Good morning, everyone and happy Friday! I wanted to post a more in-depth explanation of what Annotated Inspiration is as well as how to do close reading with us and why things are set up this way instead of like your average book club.
I have a background in English Literature and education and I believe that close reading is an important skill not only for academic reading but something that can be used in all contexts. I think everyone should know how to do it so that they can get the most out of what they read. Annotated Inspiration takes close reading and applies it to reading books that are inspiring in some way whether it is a book that encourages fulfillment, how to embrace your creativity and move it into an entrepreneurial setting, or even become more productive in your life. Eventually we will even do votes to choose which book to take on next via the Instagram and Facebook accounts.
To encourage discussion as well as making close reading a more feasible concept, I want to break each book into manageable sections and discuss each section after a week. If you read slower then you can join the discussion at your leisure or read the posts and comments when you reach each section's end. A book never dies, right? Think of this as a literature seminar and a book club rolled into one.
Why nonfiction? Because it has so much to offer but so many skip the entire genre thinking it's not as easy as fiction. Breaking the books down and going over the sections each week, I won't just be reading it with you but teaching it. This is truly a seminar where we feed off one another's comments and observations.
There is more to business, blogging, and the creative life than dollars & photos (or the likes they receive). We can help each other become better people.
Close Reading : How does it work?
Close Reading is a system for reading comprehension. The first thing you have to do is write out a key for yourself. You're going to be identifying 5 kinds of things in any given section or chapter of a book:
1. Things you don't understand or have a question about.
2. Things you love.
3. Things that are surprising or you feel are important.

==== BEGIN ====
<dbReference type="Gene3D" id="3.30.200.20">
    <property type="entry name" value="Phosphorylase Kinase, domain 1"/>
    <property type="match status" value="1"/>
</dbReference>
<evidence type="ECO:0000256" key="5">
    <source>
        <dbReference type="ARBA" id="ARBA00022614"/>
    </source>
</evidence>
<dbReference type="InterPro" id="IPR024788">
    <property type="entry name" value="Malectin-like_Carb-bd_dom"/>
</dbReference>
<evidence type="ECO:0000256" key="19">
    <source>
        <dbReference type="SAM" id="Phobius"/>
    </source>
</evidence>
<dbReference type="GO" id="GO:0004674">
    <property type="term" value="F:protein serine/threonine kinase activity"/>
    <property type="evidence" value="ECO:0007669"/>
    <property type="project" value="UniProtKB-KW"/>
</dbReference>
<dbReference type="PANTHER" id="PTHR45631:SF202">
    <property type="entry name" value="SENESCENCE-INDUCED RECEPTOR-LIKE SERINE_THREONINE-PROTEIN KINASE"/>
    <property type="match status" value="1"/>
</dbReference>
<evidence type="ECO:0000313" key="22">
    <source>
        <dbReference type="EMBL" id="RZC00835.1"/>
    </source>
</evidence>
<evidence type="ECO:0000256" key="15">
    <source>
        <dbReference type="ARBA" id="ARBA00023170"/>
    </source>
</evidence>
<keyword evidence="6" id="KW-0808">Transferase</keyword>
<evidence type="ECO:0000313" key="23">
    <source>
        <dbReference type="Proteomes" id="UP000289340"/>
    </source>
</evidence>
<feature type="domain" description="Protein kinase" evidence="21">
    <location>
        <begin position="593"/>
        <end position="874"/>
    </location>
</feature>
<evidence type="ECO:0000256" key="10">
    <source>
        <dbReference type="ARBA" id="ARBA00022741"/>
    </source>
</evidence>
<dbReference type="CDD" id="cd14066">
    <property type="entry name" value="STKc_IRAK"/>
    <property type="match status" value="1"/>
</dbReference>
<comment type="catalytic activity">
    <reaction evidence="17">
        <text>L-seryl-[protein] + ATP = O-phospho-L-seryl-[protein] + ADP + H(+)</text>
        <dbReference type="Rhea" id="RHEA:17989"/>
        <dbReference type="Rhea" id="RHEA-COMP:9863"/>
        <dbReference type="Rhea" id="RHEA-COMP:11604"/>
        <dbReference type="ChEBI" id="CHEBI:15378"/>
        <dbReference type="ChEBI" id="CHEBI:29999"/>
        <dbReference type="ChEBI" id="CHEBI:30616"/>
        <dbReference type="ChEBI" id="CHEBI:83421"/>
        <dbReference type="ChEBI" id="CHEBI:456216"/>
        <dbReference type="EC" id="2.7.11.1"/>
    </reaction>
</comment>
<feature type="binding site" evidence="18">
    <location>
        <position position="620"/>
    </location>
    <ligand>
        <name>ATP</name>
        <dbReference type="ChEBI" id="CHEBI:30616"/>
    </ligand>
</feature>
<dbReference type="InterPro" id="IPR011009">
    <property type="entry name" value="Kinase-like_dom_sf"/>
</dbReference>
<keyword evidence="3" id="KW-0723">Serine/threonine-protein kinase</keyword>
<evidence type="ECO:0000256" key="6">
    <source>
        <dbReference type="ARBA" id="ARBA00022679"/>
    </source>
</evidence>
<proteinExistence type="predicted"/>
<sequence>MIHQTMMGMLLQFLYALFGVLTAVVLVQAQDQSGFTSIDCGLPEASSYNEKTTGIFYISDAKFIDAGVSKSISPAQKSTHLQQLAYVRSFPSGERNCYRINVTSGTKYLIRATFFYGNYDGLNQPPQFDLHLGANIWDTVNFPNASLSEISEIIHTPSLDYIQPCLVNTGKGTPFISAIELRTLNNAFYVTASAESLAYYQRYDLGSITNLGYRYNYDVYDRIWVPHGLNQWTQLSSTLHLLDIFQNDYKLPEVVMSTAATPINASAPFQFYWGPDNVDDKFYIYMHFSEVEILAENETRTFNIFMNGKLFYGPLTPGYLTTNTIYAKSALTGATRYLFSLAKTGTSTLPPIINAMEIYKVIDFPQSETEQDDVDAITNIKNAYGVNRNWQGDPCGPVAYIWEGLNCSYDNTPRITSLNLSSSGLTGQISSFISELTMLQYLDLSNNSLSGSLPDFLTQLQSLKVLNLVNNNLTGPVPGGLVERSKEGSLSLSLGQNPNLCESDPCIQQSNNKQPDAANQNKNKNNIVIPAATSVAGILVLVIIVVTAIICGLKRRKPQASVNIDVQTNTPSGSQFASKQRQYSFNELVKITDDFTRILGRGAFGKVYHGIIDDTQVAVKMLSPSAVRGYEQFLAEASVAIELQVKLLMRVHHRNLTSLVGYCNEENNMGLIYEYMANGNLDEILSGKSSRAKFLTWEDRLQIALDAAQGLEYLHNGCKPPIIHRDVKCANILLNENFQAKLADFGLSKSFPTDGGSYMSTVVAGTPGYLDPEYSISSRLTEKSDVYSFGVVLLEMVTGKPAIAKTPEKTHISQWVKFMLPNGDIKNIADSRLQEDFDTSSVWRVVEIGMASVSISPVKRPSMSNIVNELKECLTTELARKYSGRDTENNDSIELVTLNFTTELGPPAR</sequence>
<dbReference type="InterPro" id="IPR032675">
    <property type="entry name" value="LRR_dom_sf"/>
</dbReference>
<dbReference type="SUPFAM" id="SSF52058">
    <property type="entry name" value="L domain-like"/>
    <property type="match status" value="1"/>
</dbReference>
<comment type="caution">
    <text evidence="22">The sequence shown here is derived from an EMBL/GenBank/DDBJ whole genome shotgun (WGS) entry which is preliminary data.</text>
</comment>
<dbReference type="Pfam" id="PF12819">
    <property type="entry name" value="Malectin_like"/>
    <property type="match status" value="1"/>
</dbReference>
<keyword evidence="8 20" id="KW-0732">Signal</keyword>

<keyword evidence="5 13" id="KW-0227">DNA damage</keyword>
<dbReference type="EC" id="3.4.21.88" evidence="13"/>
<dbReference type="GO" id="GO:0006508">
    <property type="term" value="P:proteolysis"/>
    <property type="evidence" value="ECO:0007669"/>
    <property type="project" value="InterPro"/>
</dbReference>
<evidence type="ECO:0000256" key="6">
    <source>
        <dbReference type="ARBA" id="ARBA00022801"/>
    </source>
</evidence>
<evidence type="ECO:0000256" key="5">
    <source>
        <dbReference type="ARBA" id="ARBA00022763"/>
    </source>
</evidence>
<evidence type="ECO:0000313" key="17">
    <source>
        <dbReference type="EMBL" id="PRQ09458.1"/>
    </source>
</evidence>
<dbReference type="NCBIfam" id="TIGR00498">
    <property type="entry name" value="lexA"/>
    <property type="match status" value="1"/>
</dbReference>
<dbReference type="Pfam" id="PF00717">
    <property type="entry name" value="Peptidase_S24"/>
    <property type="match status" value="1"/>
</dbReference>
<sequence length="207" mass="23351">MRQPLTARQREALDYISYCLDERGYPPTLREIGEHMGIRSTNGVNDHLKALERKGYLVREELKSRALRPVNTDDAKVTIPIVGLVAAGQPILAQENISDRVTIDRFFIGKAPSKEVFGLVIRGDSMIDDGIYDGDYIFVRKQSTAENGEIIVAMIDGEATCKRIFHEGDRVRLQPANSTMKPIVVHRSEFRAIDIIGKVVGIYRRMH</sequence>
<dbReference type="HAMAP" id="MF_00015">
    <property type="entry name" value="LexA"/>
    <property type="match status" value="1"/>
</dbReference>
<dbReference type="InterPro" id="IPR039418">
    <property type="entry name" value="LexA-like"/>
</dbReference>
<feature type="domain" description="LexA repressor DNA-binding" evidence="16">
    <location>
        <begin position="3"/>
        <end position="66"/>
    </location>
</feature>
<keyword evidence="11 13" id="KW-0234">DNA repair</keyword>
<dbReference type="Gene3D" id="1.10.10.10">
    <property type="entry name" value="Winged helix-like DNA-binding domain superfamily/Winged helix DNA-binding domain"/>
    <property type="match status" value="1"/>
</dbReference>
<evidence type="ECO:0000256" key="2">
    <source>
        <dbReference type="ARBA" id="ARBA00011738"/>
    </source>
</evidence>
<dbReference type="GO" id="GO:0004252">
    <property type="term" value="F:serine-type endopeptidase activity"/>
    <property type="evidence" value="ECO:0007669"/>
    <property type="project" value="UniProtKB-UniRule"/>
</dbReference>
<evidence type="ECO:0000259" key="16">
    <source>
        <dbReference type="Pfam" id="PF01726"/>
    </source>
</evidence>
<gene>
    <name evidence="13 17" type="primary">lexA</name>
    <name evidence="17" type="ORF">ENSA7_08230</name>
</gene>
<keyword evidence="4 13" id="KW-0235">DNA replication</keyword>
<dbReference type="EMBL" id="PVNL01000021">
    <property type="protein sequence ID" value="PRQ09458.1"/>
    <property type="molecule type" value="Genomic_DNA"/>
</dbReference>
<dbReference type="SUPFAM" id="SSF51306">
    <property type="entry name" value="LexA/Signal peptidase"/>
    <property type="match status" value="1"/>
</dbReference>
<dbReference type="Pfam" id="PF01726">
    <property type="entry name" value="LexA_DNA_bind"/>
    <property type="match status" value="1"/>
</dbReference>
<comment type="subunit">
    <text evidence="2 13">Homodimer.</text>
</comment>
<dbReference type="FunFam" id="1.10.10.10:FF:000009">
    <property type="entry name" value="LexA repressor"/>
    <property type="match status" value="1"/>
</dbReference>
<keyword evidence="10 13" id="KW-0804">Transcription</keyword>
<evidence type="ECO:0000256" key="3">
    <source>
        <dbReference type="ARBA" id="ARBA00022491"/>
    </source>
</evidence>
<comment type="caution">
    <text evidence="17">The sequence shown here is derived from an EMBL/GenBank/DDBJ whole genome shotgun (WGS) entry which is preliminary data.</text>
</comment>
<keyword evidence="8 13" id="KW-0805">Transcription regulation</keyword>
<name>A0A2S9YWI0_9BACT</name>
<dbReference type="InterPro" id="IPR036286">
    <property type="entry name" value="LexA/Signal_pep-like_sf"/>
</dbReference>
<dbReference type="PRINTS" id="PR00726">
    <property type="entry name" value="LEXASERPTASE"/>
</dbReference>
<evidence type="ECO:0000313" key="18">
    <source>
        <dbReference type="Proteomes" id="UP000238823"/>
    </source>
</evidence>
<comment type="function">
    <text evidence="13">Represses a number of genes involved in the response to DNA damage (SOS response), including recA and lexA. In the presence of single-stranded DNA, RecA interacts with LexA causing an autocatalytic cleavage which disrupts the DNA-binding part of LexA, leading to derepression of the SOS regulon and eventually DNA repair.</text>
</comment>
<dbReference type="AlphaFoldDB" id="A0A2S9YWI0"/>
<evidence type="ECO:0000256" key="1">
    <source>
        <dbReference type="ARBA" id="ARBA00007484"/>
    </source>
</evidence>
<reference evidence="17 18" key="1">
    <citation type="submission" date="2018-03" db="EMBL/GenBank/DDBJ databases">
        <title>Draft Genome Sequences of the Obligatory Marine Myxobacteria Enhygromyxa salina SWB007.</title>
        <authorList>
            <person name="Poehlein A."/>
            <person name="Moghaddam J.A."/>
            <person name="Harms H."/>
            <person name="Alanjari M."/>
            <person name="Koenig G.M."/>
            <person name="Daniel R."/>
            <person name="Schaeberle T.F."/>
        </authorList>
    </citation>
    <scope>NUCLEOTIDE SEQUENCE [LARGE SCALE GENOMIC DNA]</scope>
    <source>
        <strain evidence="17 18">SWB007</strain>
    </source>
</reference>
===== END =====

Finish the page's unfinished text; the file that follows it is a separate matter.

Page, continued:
4. Great quotes or passages you want to remember.
5. Words you need to define.
Next, choose how you want to enact the system. There's two real methods for this or you can make up your own hybrid style - or really whatever works for you. Personally I kind of do a hybrid. The two main options are that either you can assign each of the five categories a symbol and write them where appropriate, or you can assign a color of highlighter to each category. Note taking in the margins or on a separate piece of paper is a huge benefit of close reading so don't skip on jotting down thoughts or reactions, anything at all. For my hybrid style, I write notes and use the symbols a lot but I also use 1 highlighter for important quotes or passages. Whatever works. You want to live in this book and process everything you can, wringing all of the meaning from the words as though it were water from a dishrag.
Book I: Big Magic by Elizabeth Gilbert
So with all of that said and done, our first book is Big Magic by the amazingly talented Liz Gilbert. There are 6 parts to this book so for this week I want for us to have Part I read by Wednesday for our first editorial and discussion. I'll post here that morning and then we can have a conversation in comments here or on Instagram.
Liz Gilbert's writing has brought about some brilliant changes and inspiration in my life in the last 7 years along with millions of others. I hope you'll choose to go buy the book or grab it from the local library and read along with us. See you Wednesday!